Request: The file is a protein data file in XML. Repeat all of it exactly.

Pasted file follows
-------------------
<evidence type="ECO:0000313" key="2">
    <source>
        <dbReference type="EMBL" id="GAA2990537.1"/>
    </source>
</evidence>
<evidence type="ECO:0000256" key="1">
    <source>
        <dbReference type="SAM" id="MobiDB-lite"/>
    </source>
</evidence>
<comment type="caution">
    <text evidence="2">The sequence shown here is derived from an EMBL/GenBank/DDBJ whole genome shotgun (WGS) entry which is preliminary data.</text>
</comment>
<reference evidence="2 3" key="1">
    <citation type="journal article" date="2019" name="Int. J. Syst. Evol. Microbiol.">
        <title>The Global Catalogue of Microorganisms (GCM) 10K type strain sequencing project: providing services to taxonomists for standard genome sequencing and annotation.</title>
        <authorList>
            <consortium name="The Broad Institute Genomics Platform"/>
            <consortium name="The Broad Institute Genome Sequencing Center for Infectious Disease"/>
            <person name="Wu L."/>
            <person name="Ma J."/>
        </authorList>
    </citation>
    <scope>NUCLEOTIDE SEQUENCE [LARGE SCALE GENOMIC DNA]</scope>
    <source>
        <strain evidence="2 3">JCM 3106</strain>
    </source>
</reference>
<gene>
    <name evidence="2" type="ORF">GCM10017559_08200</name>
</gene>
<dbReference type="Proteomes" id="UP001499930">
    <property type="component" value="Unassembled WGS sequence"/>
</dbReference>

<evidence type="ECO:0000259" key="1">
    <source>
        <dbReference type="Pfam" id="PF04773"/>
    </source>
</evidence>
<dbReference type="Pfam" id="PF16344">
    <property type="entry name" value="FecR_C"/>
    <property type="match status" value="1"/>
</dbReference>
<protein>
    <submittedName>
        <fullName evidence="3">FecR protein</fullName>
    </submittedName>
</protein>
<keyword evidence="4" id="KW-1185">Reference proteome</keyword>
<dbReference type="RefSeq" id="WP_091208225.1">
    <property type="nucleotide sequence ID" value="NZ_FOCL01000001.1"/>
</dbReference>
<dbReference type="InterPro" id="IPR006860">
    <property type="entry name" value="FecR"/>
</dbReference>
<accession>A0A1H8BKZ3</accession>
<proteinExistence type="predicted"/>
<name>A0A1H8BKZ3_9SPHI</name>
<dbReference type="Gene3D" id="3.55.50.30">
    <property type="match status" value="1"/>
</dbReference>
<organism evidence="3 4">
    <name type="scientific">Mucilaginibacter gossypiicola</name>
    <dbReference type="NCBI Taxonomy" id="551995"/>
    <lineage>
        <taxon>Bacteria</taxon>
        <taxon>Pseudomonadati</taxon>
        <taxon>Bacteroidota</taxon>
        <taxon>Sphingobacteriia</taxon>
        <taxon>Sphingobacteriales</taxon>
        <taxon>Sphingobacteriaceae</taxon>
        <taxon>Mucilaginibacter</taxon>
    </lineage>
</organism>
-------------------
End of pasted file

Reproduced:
<evidence type="ECO:0000313" key="2">
    <source>
        <dbReference type="EMBL" id="GAA2990537.1"/>
    </source>
</evidence>
<evidence type="ECO:0000256" key="1">
    <source>
        <dbReference type="SAM" id="MobiDB-lite"/>
    </source>
</evidence>
<comment type="caution">
    <text evidence="2">The sequence shown here is derived from an EMBL/GenBank/DDBJ whole genome shotgun (WGS) entry which is preliminary data.</text>
</comment>
<reference evidence="2 3" key="1">
    <citation type="journal article" date="2019" name="Int. J. Syst. Evol. Microbiol.">
        <title>The Global Catalogue of Microorganisms (GCM) 10K type strain sequencing project: providing services to taxonomists for standard genome sequencing and annotation.</title>
        <authorList>
            <consortium name="The Broad Institute Genomics Platform"/>
            <consortium name="The Broad Institute Genome Sequencing Center for Infectious Disease"/>
            <person name="Wu L."/>
            <person name="Ma J."/>
        </authorList>
    </citation>
    <scope>NUCLEOTIDE SEQUENCE [LARGE SCALE GENOMIC DNA]</scope>
    <source>
        <strain evidence="2 3">JCM 3106</strain>
    </source>
</reference>
<gene>
    <name evidence="2" type="ORF">GCM10017559_08200</name>
</gene>
<dbReference type="Proteomes" id="UP001499930">
    <property type="component" value="Unassembled WGS sequence"/>
</dbReference>

<evidence type="ECO:0000259" key="1">
    <source>
        <dbReference type="Pfam" id="PF04773"/>
    </source>
</evidence>
<dbReference type="Pfam" id="PF16344">
    <property type="entry name" value="FecR_C"/>
    <property type="match status" value="1"/>
</dbReference>
<protein>
    <submittedName>
        <fullName evidence="3">FecR protein</fullName>
    </submittedName>
</protein>
<keyword evidence="4" id="KW-1185">Reference proteome</keyword>
<dbReference type="RefSeq" id="WP_091208225.1">
    <property type="nucleotide sequence ID" value="NZ_FOCL01000001.1"/>
</dbReference>
<dbReference type="InterPro" id="IPR006860">
    <property type="entry name" value="FecR"/>
</dbReference>
<accession>A0A1H8BKZ3</accession>
<proteinExistence type="predicted"/>
<name>A0A1H8BKZ3_9SPHI</name>
<dbReference type="Gene3D" id="3.55.50.30">
    <property type="match status" value="1"/>
</dbReference>
<organism evidence="3 4">
    <name type="scientific">Mucilaginibacter gossypiicola</name>
    <dbReference type="NCBI Taxonomy" id="551995"/>
    <lineage>
        <taxon>Bacteria</taxon>
        <taxon>Pseudomonadati</taxon>
        <taxon>Bacteroidota</taxon>
        <taxon>Sphingobacteriia</taxon>
        <taxon>Sphingobacteriales</taxon>
        <taxon>Sphingobacteriaceae</taxon>
        <taxon>Mucilaginibacter</taxon>
    </lineage>
</organism>